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On Yellowstone, the only thing unspoiled is the land

Kevin Costner
Photo: Paramount Network
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Yellowstone, the inaugural television effort from Sicario and Hell Or High Water screenwriter Taylor Sheridan, feints at being several types of programs throughout its feature-length premiere: a pulpy modern Western, a sudsy family drama, a consequential clash of cultures on the final American frontier. But none of that indicates what the show will become like the show’s very first scene, in which a bloodied Kevin Costner comforts a horse, the only other survivor of a horrific highway accident. We see them among the wreckage, the horse sticking its head out of an overturned trailer. Then the camera angle changes to reveal the revolver in Costner’s hand, and he relieves the beast of its burden. It’s not poignant, it’s not unintentionally funny—it’s just peculiar, and miles wide of its mark.


“I know you deserve better” Costner growls before he pulls the trigger. He may as well be addressing the audience: Though it’s a fascinating mess at times, the fledgling Paramount Network’s latest lunge at cable prestige comes up empty. Costner squints and snarls his way across the open range as John Dutton, owner of a ranch the size of Rhode Island and head of the family who’ll do anything to maintain their control of that land. Son Jamie (Wes Bentley) and daughter Beth (Kelly Reilly) have left the Yellowstone Dutton Ranch to ride herd over the courtroom and the boardroom, respectively, while their disposable brother Lee (Dave Annable) gives Pa a hand in his capacities as cattle driver and livestock commissioner. They’ve got a black sheep amongst all the cows and horses, too: Kayce Dutton (Luke Grimes), a military veteran who lives across the property line on an Indian reservation with his wife, Monica (Kelsey Asbille), and his son, Tate (Brecken Merrill). It’s a modern-day Dances With Wolves setup that places Kayce at a point of clashing loyalties and interests when ambitious new tribal leader Thomas Rainwater (Gil Birmingham) uses some wandering Dutton cattle as a bargaining chip in a border dispute.

If there’s one thing the Yellowstone premiere does well, it’s manage conflict. In addition to the increasing friction between John and Thomas, there’s also a devilish real estate developer, Dan Jenkins (Danny Huston), who has his eye on the Duttons’ land. Progress is pitted against preservation, and rightful heirs against usurpers, and that’s all refracted through the relationships between the Duttons themselves, complicated by matters of greed, guilt, and John’s abiding stubbornness to keep things exactly how they are—even though they changed forever the day his kids lost their mother.

When the premiere climaxes with a tense action sequence befitting Sheridan’s big-screen work, it seems like Yellowstone is going to be something worth following, a dustier, more violent addition to TV’s current wave of dynastic soap operas. It’s fairly conventional, but it’s also wrestling with some big ideas between scenery-chewing speeches and sweeping vistas.

The promise goes unfulfilled. In the next two episodes screened for critics, Yellowstone goes screaming off the rails, sacrificing the intrigue and control of the premiere to turn into that “Kevin Costner shoots the horse” show. Dutton family enforcer Rip Wheeler (Cole Hauser) becomes a bigger presence, going to unnecessarily elaborate lengths to stage a suicide and entering into hot-and-cold romance with Beth. Kayce can’t seem to go on a drive without witnessing a mysterious explosion or stumbling onto a suspicious vehicle. When the latter happens, and he instructs Tate to hide out in a drainage pipe—where the kid promptly comes across a rattlesnake—you’ll be excused for thinking that Conan O’Brien has just pulled the Walker, Texas Ranger lever.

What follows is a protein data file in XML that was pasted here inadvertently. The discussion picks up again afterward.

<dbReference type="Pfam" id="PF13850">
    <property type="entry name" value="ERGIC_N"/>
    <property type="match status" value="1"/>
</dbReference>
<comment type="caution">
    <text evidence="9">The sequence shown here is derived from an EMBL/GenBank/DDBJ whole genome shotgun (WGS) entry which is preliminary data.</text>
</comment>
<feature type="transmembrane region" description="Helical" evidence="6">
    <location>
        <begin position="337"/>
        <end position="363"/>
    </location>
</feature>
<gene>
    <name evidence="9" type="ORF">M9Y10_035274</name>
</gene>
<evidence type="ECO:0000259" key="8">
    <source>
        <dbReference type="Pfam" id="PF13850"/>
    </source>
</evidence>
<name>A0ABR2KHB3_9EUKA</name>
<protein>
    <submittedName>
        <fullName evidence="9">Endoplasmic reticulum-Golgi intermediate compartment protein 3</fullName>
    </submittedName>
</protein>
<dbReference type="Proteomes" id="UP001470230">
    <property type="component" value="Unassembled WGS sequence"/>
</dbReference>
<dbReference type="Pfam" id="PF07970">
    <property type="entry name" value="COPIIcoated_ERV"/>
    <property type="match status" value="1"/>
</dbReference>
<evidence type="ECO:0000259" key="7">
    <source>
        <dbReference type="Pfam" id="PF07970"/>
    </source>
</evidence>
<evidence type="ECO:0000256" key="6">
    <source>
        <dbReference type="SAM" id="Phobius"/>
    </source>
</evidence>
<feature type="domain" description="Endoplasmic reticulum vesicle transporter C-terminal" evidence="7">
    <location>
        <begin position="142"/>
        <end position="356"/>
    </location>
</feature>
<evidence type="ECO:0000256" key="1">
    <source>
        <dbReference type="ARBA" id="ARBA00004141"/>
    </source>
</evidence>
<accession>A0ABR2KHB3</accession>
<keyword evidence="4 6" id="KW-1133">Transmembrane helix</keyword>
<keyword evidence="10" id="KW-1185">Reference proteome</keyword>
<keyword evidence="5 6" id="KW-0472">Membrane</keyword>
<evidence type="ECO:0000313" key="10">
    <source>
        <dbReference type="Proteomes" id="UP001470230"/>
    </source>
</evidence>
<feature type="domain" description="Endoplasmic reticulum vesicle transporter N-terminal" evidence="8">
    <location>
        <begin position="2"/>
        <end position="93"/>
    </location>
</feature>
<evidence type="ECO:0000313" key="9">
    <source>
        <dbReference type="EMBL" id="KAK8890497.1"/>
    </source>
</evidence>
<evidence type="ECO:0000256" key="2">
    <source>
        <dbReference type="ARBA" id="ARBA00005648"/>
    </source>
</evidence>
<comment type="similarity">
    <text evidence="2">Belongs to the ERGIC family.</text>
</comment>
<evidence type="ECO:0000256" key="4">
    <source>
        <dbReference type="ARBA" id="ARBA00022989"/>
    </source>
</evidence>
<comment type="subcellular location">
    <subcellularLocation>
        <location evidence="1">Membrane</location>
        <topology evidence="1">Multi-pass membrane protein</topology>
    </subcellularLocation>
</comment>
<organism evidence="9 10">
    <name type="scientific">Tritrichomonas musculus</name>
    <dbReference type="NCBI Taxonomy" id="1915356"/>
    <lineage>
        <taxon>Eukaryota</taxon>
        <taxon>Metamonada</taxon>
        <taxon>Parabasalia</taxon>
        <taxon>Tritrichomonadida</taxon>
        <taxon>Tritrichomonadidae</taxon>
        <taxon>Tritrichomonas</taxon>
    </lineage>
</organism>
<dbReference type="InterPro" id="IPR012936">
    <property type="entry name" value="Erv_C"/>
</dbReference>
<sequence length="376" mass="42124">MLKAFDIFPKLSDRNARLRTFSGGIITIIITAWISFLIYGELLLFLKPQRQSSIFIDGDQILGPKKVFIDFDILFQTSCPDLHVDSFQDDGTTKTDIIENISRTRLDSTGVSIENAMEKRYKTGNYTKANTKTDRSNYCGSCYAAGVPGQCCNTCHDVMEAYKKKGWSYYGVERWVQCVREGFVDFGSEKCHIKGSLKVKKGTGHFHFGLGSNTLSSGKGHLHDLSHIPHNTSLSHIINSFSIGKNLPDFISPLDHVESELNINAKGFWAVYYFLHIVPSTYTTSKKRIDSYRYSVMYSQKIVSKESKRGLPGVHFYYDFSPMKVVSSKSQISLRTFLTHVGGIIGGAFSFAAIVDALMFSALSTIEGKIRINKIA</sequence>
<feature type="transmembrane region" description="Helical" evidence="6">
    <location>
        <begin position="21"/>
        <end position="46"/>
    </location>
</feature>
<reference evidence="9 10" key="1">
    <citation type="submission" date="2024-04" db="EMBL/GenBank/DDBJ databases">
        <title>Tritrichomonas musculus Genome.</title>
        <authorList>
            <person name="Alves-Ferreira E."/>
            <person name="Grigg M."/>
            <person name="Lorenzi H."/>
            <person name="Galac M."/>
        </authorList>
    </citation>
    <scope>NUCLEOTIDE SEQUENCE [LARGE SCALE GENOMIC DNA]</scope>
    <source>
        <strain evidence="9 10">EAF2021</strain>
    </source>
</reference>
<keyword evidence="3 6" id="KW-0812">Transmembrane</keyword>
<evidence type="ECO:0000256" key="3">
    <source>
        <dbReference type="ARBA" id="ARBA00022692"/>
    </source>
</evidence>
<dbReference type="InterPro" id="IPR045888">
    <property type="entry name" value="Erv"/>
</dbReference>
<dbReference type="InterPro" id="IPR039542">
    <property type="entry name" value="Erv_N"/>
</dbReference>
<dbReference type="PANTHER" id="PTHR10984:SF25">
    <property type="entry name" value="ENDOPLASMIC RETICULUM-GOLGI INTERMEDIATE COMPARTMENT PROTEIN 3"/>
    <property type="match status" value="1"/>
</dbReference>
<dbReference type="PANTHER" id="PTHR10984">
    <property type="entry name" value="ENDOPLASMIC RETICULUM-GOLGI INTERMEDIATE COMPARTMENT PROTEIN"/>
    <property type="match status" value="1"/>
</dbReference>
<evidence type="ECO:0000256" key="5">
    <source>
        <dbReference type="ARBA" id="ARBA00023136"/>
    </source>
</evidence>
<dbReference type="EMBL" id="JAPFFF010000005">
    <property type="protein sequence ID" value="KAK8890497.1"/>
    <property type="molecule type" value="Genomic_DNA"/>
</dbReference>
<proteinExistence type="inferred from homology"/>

Costner delivers one of the most leaden performances in the recent history of marquee stars coming to TV, operating from a baseline of mild irritation that’s modulated only when he’s, say, in mourning, or being shot at in a helicopter. (And even then, just barely.) Much of the cast is out to sea here, whether it’s Reilly being saddled with a slippery accent, a lifeless femme fatale routine, and some tin-eared insults (“Have you been watching TED Talks on YouTube?” Beth sneers at one of her brothers), or Bentley having to dig and dig to find the personality behind Jamie’s poise and polish. Only Birmingham and Huston are any fun to watch—and the latter is largely sidelined for episodes two and three—but that’s because they’re appearing in a different, more entertaining version of Yellowstone.

Part of the show’s failure to connect might have to do with Sheridan (who co-created with fellow Sons Of Anarchy vet John Linson) crafting his characters primarily as symbols. At least they think of themselves that way: At one point, Thomas declares, “I am the opposite of progress, John. I am the past, catching up with you.” But as skilled as Yellowstone initially is at articulating age-old struggles, it’s not as good at showing us the people engaged in those struggles. It has a habit of juxtaposing its characters with images of wildlife, then dispatching that wildlife in gruesome fashion—emblematic of the story Yellowstone is trying to tell, but already tired by the time Kayce watches a lone wolf get flattened by an oncoming semi. And without that solid ground to stand on, hazier elements—like the band of branded ranch hands who do the Duttons’ dirty work—tend to dissipate into that big Montana sky. Yellowstone sure is pretty, but you wouldn’t want to live there.


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About the author

Erik Adams

Managing editor, The A.V. Club